A new positron emission tomography machine at Upstate University Hospital can reveal the onset of a disease process before anatomical changes would show up on other types of imaging scans.
PET scans rely on a radiotracer — a radioactive atom attached to a chemical substance — to be able to show metabolic changes in an organ or tissue at the cellular level. The chemical substance used depends on the area being studied. Glucose is used for PET scans of the brain, for instance, because the brain uses glucose for its metabolism.
Patients receive the radiotracer through an intravenous line. It circulates through the body for about an hour, attracting the cells of interest, which then show up in the series of images taken by radiology technicians.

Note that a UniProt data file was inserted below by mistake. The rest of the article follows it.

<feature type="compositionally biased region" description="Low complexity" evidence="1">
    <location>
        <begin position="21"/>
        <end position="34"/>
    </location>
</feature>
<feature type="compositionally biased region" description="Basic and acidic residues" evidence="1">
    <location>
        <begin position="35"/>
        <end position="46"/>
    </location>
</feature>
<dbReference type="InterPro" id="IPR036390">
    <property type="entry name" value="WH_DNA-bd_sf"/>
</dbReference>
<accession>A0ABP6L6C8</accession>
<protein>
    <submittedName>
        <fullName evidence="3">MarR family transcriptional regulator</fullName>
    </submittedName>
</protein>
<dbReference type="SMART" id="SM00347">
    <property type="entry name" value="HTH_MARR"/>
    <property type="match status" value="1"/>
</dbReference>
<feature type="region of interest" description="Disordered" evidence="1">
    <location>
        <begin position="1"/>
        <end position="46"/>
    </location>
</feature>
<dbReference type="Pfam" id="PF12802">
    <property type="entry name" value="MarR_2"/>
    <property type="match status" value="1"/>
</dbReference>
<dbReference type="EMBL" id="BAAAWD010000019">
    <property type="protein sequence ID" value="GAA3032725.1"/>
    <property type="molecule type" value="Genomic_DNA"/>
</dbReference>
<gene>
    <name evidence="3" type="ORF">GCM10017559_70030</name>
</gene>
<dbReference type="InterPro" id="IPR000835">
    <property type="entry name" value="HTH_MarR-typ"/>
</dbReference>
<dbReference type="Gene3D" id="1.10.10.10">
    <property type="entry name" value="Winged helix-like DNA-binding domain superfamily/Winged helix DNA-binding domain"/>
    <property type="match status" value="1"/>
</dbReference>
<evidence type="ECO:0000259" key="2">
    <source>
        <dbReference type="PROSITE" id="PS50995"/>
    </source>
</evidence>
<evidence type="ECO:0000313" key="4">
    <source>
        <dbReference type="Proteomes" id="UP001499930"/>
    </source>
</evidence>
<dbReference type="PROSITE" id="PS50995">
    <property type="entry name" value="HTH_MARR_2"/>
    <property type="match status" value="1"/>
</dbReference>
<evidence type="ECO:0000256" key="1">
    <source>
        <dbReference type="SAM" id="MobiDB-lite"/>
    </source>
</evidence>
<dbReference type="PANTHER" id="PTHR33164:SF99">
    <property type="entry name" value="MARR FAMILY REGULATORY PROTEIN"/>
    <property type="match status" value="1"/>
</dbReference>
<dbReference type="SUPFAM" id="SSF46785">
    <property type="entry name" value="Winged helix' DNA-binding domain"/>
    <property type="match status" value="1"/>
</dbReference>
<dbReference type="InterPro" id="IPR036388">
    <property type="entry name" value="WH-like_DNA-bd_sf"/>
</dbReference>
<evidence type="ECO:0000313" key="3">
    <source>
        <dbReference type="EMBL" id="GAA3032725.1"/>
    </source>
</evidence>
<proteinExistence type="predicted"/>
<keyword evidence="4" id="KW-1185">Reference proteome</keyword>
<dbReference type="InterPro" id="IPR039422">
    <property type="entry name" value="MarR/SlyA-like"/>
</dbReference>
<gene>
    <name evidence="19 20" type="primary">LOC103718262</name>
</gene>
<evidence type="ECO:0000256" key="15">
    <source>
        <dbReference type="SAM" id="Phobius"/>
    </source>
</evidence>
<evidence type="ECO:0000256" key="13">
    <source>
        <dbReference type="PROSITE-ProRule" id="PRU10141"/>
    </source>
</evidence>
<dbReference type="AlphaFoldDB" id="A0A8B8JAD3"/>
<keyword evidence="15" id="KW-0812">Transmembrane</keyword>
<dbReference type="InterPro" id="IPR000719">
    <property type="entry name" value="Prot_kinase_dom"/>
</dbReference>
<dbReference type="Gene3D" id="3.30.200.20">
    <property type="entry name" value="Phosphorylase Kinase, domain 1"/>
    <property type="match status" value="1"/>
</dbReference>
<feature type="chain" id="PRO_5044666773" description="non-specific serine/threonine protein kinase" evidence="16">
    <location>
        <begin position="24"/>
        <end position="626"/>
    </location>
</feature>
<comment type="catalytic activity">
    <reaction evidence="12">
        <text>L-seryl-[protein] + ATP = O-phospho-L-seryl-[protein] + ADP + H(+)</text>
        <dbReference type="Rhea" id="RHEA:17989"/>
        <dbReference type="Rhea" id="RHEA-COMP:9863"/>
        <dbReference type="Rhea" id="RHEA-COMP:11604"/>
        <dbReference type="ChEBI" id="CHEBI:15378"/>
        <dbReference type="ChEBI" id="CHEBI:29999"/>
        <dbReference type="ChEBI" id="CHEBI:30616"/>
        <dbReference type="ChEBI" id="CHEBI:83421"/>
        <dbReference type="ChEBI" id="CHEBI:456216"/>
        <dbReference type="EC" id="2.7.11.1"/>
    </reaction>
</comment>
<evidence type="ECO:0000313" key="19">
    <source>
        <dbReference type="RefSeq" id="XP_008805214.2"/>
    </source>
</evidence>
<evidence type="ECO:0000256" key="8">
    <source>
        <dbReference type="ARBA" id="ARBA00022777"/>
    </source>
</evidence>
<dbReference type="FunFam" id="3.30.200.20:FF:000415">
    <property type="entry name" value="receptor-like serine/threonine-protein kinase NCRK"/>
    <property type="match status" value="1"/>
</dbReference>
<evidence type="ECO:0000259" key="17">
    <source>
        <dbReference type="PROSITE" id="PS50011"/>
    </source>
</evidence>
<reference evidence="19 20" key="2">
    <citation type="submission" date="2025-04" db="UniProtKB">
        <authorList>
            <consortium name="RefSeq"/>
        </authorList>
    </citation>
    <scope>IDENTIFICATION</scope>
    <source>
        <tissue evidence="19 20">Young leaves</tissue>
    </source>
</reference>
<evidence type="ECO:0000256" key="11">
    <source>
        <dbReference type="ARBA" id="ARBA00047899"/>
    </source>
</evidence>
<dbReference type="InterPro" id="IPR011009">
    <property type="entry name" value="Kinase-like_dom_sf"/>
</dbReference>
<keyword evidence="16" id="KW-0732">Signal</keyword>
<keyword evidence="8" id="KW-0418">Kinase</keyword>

Cancer doctors often use PET scans for help determining the stage of a cancer, to detect its spread or to follow the progress of treatment. PET scans are also used in the diagnosis of neurological conditions, to assess cardiac function and for other reasons – and they may be done in conjunction with other tests and imaging scans.
This article appears in the winter 2017 issue of Upstate Health magazine.